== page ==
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How to Finish That Paper

Ok. So you’ve spent the last six hours writing that ten page final paper for your Comparative Literature class, only to realize that, in fact, you’ve written just under nine pages… What’s a sleep-deprived undergrad to do? Well, you could write more and reach the page requirement, but that might result in adding fluff to a concise paper, ruining your master work. You could just hand it in as is, but, to me at least, there is a lingering sensation of inadequacy and failure if I don’t fulfull the requirements of the assignment. So, what are your options? There are quite a few things you can do to lengthen your paper, all without writing anymore about the thematic similarities between Gothic and Victorian works. The Bwog at Columbia posted a useful idea a few days ago that would save you writers a lot of time.

If you’re writing a paper and need another page or two but have nothing more to say (surely, we can all relate!), you should bump up all the periods to size 14 font. It’s impossible to tell (on the page or printed out) if the paper is double-spaced, and it results in an extra page of text. Right before our eyes, the history paper of a friend grew from 7 to eight and a half pages. It was breathtaking.

To be fair, the length of your original paper determines how many additional pages are created (Really, I suppose, it’s how many periods you use. The ellipsis is your friend…). If you don’t want to go through your paper highlighting period by period, use the “Find” function to find all the periods in your paper. Make sure you have Word highlight all of them.

Then, while they’re highlighted, change the font from 12 to 14. It works wonders

If you don’t want to use that helpful trick, there are a few other things you can do after the jump.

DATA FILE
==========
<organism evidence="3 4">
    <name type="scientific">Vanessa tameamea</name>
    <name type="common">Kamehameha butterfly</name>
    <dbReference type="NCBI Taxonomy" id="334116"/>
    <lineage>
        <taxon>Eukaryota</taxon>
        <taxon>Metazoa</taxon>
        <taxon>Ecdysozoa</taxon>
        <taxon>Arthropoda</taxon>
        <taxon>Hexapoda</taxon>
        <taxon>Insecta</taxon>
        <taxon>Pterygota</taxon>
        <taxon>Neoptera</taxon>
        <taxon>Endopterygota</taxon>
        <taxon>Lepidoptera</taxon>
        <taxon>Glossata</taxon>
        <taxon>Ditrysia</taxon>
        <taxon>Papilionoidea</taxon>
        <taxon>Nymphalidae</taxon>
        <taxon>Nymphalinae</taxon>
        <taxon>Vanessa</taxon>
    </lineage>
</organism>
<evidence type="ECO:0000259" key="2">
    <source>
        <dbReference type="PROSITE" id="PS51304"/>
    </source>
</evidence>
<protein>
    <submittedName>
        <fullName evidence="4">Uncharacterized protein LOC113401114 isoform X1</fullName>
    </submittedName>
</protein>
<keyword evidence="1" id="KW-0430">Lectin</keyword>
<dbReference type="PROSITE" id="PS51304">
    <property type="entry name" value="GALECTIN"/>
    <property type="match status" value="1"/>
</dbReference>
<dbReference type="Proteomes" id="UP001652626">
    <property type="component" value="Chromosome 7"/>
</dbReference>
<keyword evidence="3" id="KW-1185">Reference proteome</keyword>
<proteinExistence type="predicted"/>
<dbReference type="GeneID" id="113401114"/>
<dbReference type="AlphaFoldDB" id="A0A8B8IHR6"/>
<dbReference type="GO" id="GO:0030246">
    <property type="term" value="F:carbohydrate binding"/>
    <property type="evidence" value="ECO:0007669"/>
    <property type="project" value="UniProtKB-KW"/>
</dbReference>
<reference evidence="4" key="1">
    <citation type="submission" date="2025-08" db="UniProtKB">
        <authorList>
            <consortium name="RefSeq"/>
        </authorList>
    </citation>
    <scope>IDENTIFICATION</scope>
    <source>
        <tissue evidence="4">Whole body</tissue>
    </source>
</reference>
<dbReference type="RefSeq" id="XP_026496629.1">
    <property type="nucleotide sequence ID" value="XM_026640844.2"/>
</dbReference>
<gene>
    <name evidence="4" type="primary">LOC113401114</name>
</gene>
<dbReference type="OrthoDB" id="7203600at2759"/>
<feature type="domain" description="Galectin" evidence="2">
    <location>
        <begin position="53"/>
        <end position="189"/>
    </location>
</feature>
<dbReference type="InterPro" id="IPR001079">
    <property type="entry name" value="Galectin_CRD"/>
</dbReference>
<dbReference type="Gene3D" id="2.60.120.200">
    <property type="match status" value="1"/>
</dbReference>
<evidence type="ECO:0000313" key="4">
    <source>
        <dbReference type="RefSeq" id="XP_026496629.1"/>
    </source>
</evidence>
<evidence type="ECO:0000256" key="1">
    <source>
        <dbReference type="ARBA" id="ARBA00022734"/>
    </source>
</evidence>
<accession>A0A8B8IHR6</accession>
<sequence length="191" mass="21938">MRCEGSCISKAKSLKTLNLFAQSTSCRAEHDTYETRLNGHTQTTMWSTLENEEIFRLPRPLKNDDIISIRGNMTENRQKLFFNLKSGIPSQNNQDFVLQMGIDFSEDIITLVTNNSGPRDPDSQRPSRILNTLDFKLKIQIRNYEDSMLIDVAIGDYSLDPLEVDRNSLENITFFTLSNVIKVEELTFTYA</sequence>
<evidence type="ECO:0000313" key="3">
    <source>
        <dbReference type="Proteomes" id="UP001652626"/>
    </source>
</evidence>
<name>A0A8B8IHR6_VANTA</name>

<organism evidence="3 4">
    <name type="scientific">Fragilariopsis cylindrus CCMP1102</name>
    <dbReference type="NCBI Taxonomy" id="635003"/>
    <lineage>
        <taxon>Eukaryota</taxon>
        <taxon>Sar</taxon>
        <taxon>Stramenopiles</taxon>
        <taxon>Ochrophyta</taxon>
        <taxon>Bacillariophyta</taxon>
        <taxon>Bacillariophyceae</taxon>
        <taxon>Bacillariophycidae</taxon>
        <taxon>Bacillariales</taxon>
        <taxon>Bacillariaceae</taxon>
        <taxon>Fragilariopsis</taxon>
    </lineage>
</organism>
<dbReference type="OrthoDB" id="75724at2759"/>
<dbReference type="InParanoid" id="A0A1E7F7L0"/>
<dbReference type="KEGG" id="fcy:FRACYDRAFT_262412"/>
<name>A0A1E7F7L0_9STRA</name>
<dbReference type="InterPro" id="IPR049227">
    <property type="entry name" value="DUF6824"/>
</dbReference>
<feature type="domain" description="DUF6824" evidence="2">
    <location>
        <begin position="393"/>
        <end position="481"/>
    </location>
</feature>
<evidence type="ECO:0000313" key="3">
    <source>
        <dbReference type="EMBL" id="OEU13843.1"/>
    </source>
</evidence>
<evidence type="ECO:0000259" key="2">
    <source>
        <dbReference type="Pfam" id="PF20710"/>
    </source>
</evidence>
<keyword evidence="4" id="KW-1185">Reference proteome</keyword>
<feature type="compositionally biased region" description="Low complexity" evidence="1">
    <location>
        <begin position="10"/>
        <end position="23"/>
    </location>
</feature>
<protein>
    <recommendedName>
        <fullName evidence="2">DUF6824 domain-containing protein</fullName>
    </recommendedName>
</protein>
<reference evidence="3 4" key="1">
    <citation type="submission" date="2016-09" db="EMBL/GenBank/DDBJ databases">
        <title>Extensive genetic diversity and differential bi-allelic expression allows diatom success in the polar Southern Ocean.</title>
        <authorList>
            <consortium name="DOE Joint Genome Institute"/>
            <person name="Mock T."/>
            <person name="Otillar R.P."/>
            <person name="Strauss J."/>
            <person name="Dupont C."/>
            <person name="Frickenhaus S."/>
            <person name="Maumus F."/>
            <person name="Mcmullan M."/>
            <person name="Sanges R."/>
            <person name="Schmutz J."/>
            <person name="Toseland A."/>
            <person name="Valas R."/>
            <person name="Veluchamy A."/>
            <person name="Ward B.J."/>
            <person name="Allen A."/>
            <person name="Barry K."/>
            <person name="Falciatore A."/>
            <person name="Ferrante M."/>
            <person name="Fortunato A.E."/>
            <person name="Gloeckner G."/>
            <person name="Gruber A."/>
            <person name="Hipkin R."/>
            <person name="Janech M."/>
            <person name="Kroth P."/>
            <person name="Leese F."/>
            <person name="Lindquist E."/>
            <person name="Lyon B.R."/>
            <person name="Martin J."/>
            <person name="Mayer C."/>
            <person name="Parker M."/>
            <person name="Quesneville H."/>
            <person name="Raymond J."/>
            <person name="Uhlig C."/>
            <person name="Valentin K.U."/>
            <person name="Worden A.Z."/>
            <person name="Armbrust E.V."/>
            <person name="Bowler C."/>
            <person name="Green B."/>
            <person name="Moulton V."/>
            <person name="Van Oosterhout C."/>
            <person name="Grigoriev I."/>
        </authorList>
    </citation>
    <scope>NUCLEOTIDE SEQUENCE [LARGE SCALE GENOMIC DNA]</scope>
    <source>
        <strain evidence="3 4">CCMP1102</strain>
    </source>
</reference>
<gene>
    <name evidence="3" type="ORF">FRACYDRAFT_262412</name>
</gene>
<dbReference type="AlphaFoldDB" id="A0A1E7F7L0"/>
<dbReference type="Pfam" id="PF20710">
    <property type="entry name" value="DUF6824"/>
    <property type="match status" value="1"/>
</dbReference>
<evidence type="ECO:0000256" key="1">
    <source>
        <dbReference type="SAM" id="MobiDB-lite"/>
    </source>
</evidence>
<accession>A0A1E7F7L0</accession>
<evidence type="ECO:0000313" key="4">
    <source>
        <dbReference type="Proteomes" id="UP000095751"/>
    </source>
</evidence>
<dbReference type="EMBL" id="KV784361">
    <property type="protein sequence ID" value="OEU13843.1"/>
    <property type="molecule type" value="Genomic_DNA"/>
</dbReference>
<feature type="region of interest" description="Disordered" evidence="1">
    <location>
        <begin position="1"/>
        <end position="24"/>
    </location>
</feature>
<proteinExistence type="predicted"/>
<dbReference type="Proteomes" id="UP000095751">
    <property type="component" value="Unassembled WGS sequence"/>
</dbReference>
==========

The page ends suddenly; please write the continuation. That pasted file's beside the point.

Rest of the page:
While your prof might have wanted size twelve font, do you think he’ll be able to tell the difference between size twelve and say, size twelve and a half? Can you?

The benefits from this approach should not be underestimated.

For those old-timers out there, the tried and true magical shrinking margin trick is the classic standby. For those purists who only change the borders of their work to achieve the desired lengthening effect, may I suggest changing not only the side margins, but the bottom one as well? To do this, simply go to “Format” and then click on “Document”. This box should appear:

Note the bottom margin default is 1″. Making it larger will move more of your work on to the next sheet of paper. You can safely change this up to 1.5″ before it starts to look altered. The effect of this change will appear minimal initially, but as you write more, the net gain in pages will be significant.

I don’t recommend using more than one of these tricks at the same time because your paper will begin to look awkward. Also, if you find that you need to use more than one of these tactics to reach your page goals, maybe you should get your lazy ass back to writing.

For those dogooders that went over your page limit, you can do the opposite of everything suggested above to get back in your professor’s good graces. He definitely doesn’t want to read fifteen pages when he asked for twelve, especially when he has to grade 100 other papers.

If anyone has any other helpful ideas for paper lengthening, comment below.

About the Author

Eli Glazier

Eli is a junior majoring in International Politics. He enjoys paninis and books.


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